To economize on the massive amounts of fuel we have needed we have had to keep our payloads very small. When we have sent humans into space they have gone up in modules as small as a shower stall with barely enough room for one let alone many travellers. We have had to shrink the electronics and economize on consumables making space faring a more than risky enterprise. It is downright dangerous. When we add distances beyond low-Earth orbit we compound the risk for any human crew aboard a spacecraft. If our destination is the Moon, approximately 380,000 kilometers (238,000 miles) our travel time is measured in a few days. We have successfully done this in the Apollo Program. But a destination like Mars, closest at 57 million kilometers (36 million miles), it would take our conventional rockets months to get there and get back and that means human space flight becomes problematic.
That’s why we need to look at alternative technologies for powering spacecraft while in space. And to help get more baggage up there to ensure our human spacefarers have enough food, water, oxygen and consumables on board we have to develop a substitute for the rocket technologies we currently use at launch. That means driving down the cost per kilogram of materials we send into space.
So let’s take a look at what is currently available, and what may be able to see on the horizon in the 21st century.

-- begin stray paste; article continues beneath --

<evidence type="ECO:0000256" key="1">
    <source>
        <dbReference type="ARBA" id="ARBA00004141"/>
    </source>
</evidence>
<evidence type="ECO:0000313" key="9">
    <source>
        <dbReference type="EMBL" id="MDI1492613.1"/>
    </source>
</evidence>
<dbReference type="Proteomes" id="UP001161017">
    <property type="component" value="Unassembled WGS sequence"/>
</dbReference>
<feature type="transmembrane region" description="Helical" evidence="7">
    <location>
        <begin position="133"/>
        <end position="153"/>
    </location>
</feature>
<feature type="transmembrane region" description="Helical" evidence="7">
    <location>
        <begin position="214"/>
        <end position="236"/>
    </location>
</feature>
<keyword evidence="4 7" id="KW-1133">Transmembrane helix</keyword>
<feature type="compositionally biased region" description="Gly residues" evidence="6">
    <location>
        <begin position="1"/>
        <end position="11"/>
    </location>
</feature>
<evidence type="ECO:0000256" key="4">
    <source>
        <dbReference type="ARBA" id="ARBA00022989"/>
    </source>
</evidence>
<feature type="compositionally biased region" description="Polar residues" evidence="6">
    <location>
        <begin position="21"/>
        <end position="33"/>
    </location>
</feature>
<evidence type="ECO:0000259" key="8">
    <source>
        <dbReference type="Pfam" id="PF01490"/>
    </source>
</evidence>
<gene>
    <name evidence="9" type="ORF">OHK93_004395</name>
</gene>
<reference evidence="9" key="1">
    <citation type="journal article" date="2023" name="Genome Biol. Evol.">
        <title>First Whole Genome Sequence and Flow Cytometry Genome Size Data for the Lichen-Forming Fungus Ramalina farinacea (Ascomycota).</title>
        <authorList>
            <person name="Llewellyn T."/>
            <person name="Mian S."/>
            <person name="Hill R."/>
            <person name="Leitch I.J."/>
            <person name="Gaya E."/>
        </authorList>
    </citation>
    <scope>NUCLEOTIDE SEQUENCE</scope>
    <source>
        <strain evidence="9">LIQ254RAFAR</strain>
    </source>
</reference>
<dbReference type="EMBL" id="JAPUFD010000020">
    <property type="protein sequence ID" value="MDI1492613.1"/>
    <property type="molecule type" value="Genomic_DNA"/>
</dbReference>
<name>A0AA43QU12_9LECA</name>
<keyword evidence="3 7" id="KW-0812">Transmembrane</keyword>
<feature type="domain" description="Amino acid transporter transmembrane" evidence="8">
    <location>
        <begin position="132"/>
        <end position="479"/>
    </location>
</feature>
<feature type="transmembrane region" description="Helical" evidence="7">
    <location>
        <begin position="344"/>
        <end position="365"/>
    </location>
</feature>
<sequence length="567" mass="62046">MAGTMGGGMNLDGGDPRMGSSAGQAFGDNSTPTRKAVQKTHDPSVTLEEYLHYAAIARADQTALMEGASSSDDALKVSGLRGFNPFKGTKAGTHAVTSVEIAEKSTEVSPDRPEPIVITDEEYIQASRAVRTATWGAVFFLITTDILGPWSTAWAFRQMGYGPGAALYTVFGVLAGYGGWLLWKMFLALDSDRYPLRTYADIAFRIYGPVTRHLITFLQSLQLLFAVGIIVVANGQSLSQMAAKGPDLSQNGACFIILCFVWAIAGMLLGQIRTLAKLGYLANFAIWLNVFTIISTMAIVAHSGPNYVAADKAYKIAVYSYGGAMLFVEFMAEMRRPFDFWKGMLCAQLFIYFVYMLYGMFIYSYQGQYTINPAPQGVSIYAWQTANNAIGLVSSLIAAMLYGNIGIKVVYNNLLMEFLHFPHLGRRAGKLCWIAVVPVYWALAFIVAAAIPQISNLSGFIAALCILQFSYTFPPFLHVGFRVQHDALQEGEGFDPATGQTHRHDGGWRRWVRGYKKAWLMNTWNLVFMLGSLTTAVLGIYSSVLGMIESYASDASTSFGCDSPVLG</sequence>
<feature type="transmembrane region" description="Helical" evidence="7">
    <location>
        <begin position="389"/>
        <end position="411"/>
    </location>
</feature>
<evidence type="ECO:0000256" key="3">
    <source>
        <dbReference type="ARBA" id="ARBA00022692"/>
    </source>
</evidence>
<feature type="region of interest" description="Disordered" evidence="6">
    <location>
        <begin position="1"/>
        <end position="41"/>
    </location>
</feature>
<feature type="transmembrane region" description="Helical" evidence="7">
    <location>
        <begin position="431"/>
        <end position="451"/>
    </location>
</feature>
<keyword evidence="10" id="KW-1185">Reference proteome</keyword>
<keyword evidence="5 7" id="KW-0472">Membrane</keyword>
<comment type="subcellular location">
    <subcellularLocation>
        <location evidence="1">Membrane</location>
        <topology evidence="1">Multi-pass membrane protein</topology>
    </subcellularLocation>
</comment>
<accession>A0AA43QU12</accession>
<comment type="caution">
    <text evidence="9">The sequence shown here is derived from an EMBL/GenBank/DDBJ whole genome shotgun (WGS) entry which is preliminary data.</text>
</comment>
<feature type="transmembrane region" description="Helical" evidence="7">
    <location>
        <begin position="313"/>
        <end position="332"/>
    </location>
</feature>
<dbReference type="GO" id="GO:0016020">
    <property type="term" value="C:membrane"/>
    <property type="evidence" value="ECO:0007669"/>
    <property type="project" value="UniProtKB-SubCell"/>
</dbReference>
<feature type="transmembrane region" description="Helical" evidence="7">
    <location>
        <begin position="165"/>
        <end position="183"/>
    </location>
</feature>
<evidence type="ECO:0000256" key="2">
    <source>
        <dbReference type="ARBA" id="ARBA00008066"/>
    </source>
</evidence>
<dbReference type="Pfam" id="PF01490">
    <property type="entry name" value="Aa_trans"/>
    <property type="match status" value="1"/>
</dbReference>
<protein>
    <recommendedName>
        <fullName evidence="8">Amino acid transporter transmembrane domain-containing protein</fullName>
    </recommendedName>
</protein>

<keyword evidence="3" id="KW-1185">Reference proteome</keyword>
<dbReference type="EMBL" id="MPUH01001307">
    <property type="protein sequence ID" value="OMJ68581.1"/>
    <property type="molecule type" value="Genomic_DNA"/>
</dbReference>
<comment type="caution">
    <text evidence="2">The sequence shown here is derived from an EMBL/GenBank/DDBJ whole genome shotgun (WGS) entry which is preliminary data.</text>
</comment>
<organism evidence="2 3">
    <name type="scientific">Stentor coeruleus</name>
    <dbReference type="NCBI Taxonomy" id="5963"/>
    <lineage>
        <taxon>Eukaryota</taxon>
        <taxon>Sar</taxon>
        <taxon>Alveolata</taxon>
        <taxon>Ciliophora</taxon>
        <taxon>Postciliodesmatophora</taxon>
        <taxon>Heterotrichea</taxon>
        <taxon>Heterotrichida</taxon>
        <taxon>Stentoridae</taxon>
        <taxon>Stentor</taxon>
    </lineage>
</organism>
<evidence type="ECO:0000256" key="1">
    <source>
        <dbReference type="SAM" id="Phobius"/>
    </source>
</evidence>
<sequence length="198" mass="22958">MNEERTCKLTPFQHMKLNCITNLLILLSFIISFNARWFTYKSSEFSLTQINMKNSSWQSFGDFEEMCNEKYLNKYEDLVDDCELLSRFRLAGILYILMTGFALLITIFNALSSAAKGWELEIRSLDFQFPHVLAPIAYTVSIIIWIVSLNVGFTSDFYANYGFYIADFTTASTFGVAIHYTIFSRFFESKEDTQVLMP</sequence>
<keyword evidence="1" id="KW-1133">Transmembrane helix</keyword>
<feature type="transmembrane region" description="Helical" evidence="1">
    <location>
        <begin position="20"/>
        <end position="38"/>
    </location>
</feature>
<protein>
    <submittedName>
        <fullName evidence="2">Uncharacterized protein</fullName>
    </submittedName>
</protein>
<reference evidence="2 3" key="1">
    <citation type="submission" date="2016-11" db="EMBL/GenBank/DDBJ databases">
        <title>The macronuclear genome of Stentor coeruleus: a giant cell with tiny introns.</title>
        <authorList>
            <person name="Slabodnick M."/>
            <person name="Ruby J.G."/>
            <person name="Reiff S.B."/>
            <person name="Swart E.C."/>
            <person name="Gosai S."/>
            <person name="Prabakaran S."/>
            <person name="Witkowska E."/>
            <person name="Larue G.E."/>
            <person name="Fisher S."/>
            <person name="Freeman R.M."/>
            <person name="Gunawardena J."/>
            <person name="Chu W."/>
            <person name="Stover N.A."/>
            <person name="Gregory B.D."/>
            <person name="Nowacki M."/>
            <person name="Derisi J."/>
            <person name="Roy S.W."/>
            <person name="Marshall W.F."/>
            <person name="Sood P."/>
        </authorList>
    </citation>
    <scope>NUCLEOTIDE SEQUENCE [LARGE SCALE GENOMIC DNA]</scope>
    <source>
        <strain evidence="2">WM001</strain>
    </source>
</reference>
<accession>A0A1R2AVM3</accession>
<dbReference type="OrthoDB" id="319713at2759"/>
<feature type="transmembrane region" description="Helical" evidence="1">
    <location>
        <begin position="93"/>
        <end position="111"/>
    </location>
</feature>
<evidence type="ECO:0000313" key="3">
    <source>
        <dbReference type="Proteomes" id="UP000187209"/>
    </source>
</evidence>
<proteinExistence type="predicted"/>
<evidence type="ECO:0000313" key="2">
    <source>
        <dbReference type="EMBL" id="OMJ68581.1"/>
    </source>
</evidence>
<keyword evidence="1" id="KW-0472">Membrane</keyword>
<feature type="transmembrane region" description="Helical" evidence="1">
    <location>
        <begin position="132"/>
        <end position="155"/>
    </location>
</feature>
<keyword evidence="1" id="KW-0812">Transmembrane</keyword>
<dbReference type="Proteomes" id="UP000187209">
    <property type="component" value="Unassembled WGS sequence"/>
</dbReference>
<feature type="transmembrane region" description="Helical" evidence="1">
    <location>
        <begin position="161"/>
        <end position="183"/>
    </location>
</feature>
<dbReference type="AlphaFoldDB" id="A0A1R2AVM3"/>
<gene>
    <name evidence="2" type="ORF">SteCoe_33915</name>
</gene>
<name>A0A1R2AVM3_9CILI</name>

Current Alternatives to Getting Spacecraft into Low Earth Orbit
We launch our human payloads today on ground-based rockets. What if we launched from in the air? That’s the idea behind SpaceShipOne (seen below under the belly of its mother ship), the reusable suborbital ship, developed by Scaled Composites, that won the Ansari X Prize in 2004.
A larger version, SpaceShipTwo, will begin commercial suborbital flights within the next two years. But SpaceShipTwo is aimed at suborbital space tourism and not at launching large payloads into low-Earth orbit.
The developers of SpaceShipOne and Two are working with anther commercial operator, Stratolaunch Systems, with its plan to build a carrier aircraft that can be mated to rocket systems for launching payloads and humans into low-Earth orbit from the stratosphere. Stratolaunch plans include the disassembly of two Boeing-747-400 aircraft and then the combining of the two to create a stable airborne launch platform with an orbital mission range of over 2,000 kilometers (1,300 miles) .